This new Serge Lutens release is based on the simple notes of musk and incense. However, as always with Lutens and his partner in perfumery, Christopher Sheldrake, it’s not necessarily a simple fragrance. L’Orpheline opens with a gentle cloud of musk and light cedar. The aldehydes add some lift here so that the composition doesn’t appear too heavy right off the bat. I get a quiet, warm sensation of myrrh, but nothing hugely smokey from the incense.
Even though the incense isn’t dominant for me, it’s easy to see incense’s influence on the fragrance as a whole. The opening of L’Orpheline is similar to stepping into a cathedral, taking a seat somewhere in the wooden pews, and soaking up the hushed atmosphere. L’Orpheline continues with this hushed, muted tone. Despite the musky and woody notes, this is never going to be an overwhelming kind of fragrance, which makes it excellent for daytime wear.
But the muted aspect doesn’t mean that L’Orpheline is a “weak” fragrance (in fact it’s an Haute Concentration eau de parfum). I’ve been wearing this in some very humid weather, and it really blooms on the skin. It takes on a soft and comforting texture without ever feeling heavy. I haven’t felt that it’s inappropriate for hot weather because the composition retains that cloud-like feeling all the way through. The musk and cedar develop a lightly sweaty aspect that runs in an undercurrent beneath the soft cashmeran cloud. This lends a sultry air to the scent, it’s even a little bit sexy!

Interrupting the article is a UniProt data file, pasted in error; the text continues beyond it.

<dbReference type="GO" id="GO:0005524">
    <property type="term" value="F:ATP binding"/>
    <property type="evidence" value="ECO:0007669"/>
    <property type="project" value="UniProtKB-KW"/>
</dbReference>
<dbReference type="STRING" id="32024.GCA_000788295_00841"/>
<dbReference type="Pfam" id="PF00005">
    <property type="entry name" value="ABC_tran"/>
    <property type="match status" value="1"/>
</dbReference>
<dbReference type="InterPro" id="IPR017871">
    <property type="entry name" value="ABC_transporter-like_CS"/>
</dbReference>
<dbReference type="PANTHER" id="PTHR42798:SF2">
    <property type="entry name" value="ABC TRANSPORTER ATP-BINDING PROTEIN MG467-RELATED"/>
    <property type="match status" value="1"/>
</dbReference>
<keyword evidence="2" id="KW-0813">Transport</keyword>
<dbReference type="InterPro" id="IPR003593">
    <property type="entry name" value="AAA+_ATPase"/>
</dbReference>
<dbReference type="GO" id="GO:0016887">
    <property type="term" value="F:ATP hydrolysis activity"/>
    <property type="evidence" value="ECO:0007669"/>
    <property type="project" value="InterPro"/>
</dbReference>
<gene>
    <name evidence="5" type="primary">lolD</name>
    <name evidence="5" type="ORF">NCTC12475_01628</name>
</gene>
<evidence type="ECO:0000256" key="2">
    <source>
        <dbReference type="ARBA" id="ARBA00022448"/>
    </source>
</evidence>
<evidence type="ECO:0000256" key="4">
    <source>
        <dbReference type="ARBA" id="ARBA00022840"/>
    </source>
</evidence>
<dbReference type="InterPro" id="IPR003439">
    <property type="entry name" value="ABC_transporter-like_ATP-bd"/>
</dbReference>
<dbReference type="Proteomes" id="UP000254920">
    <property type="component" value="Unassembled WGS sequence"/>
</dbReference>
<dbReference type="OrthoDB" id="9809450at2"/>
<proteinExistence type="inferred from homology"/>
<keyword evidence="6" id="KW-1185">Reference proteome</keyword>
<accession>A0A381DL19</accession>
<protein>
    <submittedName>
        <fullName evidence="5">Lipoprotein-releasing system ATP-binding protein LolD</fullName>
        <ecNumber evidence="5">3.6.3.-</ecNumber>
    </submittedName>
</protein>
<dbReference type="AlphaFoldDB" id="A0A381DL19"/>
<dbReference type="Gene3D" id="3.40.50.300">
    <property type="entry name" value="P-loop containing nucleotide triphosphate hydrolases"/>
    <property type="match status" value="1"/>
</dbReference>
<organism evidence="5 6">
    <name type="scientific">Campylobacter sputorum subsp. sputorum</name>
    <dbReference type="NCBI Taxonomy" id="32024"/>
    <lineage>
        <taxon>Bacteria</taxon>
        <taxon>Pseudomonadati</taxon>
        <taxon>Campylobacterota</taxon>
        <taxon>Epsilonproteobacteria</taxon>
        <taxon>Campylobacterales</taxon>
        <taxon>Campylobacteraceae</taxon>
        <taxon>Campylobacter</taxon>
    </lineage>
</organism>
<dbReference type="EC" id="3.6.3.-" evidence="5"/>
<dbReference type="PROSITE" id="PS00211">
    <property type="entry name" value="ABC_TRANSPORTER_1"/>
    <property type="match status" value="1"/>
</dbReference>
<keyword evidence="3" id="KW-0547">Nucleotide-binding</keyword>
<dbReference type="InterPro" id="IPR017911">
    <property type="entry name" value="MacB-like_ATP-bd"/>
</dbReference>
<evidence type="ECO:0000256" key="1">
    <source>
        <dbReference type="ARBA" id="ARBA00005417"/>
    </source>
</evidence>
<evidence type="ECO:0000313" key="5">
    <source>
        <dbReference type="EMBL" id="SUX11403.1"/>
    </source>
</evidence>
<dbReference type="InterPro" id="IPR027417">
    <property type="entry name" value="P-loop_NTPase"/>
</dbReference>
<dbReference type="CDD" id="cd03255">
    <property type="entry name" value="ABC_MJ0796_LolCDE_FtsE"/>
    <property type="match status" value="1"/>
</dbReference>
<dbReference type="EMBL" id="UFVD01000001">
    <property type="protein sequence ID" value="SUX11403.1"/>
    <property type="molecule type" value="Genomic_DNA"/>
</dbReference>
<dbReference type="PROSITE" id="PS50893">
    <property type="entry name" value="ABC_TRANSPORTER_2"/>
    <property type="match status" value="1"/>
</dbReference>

“L’Orpheline” translates to “the orphan girl.” It is known that Serge Lutens was separated from his mother at a very young age. Without getting into psychoanalysis, it’s safe to assume that the theme of this fragrance holds a lot of personal meaning for Monsieur Lutens. What, then, might he be trying to communicate with the creation of L’Orpheline? It’s certainly an odd perfume, not an obvious blockbuster the way some of his previous fragrances have been. And yet, a blockbuster isn’t always what’s necessary.
L’Orpheline is subtle and chic enough to wear to the office. It’s also elegant enough to wear out, and soft enough to wear as a comfort scent. L’Orpheline is all of these things, and also firmly its own creation. The quietness of this fragrance demands that the wearer stop, listen, and figure out how best to wear this, demonstrating that loud showiness isn’t always necessary to draw attention. L’Orpheline definitely won’t be for everyone, it won’t even be for all Serge Lutens fans. But it’s undeniably striking in its own subtlety.